30 March 2017

When does a child become habitually resident?

Victoria Nottage
Professional support lawyer | UK

There is on the face of it a straightforward rule that means if a child is living in England, the Court will likely have authority to address any legal issues which arise in relation to that child. However, the application of this rule by the courts of England and Wales has not been straightforward, with decisions concerning the habitual residence of children having been appealed to our highest court, the Supreme Court, no less than five times since 2013.

This article considers the nuances that have arisen in relation to the development of the concept of a child's habitual residence, by way of a brief analysis of the Court of Appeal decision in Re J (published in March 2017). This case involved a boy aged 3½, whose father argued he was habitually resident in England and whose Finnish mother argued he was habitually resident with her in Finland.


The underlying test for habitual residence was confirmed by Baroness Hale in the Supreme Court in the case of A v A and another (Children: Habitual Residence) (Reunite International Child Abduction Centre and other intervening) [2013] UKSC 60 as congruent with the European understanding of the concept; namely 'the place which reflects some degree of integration in a social and family environment' in the country concerned.

There is no legal rule which gives rise to automatic habitual residence, in contrast to the acquisition of a parents' domicile by their child. In Re R [2016] AC 76 the Supreme Court made it clear that when determining habitual residence the focus should be on the factual situation of the child, with the intentions of the parents being merely one of the relevant factors. However the child's age is relevant to this, and in the case of LC [2014] UKSC 1, Lord Wilson noted that where an infant child lawfully moves with a parent to a state where that parent would be habitually resident, it would be highly unusual for an infant child not to acquire habitual residence there.


Whilst these cases considered the ways a child acquires habitual residence in a new state, in Re B [2016] 2 WLR 557 the Supreme Court identified that there had been an absence of judicial consideration of the timing and circumstances which could give rise to the loss of habitual residence. Lord Wilson in an attempt to make the concept straightforward said: 'Simple analogies are best: consider a see-saw. As probably quite quickly, he puts down those first roots which represent the requisite degree of integration in the environment of the new state, up will probably come the child's roots in that of the old state to the point at which he achieves the requisite de-integration (or better disengagement) from it'.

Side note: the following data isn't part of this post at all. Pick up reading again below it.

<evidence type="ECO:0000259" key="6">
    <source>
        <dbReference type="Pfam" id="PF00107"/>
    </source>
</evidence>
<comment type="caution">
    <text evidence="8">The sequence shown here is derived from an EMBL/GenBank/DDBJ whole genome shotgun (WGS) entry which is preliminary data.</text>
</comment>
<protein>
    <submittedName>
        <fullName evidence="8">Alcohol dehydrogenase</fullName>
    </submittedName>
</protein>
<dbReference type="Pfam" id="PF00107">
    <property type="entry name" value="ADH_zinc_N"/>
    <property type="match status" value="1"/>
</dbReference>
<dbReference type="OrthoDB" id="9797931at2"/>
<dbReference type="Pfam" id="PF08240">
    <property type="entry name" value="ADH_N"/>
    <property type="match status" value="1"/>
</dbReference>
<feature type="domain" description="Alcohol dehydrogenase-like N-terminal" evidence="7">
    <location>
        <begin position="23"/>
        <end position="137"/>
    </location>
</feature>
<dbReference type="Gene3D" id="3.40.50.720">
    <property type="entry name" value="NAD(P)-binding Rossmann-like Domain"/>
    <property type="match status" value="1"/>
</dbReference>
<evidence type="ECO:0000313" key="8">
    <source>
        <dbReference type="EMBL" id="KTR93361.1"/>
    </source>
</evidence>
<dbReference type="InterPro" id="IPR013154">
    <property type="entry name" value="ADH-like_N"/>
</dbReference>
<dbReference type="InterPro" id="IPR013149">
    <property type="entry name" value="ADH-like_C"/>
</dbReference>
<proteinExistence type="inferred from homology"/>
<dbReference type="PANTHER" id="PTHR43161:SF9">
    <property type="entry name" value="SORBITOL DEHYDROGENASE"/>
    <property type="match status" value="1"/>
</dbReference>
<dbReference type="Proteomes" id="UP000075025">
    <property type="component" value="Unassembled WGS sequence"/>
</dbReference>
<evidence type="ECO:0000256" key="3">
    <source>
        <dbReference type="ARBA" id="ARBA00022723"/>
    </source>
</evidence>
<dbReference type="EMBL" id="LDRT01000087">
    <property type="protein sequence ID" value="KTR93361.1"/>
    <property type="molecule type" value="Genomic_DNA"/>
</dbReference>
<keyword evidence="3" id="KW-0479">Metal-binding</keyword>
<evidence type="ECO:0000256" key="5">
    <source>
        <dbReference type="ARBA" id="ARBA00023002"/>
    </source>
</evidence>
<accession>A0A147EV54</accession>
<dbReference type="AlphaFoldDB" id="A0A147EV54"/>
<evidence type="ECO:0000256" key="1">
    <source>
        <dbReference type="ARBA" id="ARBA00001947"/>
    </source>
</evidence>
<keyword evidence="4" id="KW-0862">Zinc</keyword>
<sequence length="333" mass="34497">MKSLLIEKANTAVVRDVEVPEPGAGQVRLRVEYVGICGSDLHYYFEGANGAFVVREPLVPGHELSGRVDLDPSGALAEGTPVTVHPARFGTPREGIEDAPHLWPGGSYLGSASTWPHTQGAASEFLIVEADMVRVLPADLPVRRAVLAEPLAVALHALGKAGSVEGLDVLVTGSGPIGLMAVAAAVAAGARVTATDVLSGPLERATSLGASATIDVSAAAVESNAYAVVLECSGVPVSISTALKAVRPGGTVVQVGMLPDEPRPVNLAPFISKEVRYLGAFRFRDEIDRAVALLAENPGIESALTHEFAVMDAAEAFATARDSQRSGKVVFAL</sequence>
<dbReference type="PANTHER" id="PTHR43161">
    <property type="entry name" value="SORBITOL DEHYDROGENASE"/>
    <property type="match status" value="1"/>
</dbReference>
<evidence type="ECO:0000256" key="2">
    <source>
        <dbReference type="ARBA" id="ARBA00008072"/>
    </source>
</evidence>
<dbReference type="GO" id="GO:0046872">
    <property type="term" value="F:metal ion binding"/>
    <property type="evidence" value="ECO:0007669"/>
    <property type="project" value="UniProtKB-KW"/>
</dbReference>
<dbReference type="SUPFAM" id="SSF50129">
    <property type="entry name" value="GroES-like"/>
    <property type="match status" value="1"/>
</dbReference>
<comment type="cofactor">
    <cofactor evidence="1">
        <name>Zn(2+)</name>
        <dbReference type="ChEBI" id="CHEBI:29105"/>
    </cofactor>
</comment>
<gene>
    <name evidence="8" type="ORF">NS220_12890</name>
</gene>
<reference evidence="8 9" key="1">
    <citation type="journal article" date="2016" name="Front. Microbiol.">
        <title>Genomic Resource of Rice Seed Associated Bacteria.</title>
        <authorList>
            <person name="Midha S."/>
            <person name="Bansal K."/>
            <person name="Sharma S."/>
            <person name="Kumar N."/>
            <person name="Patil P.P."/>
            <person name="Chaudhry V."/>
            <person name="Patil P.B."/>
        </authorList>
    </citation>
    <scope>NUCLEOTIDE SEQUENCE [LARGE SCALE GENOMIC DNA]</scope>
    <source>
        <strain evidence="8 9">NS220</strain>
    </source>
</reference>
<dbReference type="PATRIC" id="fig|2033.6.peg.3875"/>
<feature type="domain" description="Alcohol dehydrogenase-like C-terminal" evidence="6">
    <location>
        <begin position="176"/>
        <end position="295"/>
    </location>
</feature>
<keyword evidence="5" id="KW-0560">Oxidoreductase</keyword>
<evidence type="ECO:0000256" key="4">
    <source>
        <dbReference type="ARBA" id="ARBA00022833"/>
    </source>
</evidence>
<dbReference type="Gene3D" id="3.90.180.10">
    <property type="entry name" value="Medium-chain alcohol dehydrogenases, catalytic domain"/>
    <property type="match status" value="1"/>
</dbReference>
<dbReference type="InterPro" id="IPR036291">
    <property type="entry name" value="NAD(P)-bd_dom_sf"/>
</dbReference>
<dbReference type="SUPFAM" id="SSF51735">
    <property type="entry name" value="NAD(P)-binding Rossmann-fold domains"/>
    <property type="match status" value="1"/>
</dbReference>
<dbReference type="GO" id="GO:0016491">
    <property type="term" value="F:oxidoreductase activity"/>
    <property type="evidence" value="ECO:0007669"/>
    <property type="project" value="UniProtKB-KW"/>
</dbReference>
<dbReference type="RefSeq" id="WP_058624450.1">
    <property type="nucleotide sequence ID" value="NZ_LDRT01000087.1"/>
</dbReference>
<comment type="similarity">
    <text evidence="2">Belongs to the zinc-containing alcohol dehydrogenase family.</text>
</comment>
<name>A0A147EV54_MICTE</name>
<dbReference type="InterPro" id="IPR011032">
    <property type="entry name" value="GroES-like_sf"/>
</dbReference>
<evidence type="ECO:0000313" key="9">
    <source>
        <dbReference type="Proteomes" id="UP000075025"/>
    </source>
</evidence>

In this case the parties met in 2003 and were married in Finland in 2010. They lived for the duration of their relationship in London but visited Finland during that time. They separated in 2013 and the mother applied to the English court for permission to take the parties' child, J, to live with her in Finland. The mother's application was granted in November 2014 and the order made by the Court included arrangements for J to spend time and have skype contact with his father.

The mother and J left England for Finland on 29 December. Some 4 months later the father applied to stay the decision that had granted leave for J to be removed. In order to determine whether the court had jurisdiction to make a decision, the Court of Appeal had to consider whether J was habitually resident in England at the time when his father made this application.


It was significant that J's move to Finland was lawful and sanctioned by the Court. If the move had been unlawful then there would be concerns that its unlawful nature could interfere with J's integration in a new country. For example, In Re B, the secretive nature of the child's move (although lawful) interfered with her ability to integrate whole heartedly in the new country. In this case, the mother's plans had been scrutinised as part of her application for leave to remove, and her pre-planning would have impacted on J's ability to settle quickly into the arrangements made for him. This was borne out by the speed with which he settled into his new nursery. The mother was well equipped to make the move because she was returning to her native country and to the home where she was brought up. Behavioural difficulties identified in England had already been resolved in the new stable environment.

The father sought to demonstrate that J could not have disengaged with England by April 2015 due to the depth of his connections in England. Prior to the move, he had enjoyed substantial contact with the father, his wider family and had been settled in his English nursery. However, the Deputy District Judge hearing the initial application concluded that the mother had been J's primary carer throughout his life and had offered him considerable and important stability. The circumstances in which J had been living in England with his mother were described as 'less than optimal' and they had had been obliged to move once in the 18 months prior to the mother's application.

J's relationship with his father and other members of his family were continuing links for him that were amongst features that might have slowed his integration to life in Finland, but were not sufficient to delay his integration past April. In this case J became habitually resident in Finland early in 2015 – that is within a short period of arrival.


Whilst this case provides a useful resumé of relevant factors, the Court of Appeal cautioned against comparing the facts of decided cases, as the issue of where a child is habitually resident will be decided on the discrete circumstances specific to each case.  

Victoria Nottage Professional support lawyer | London

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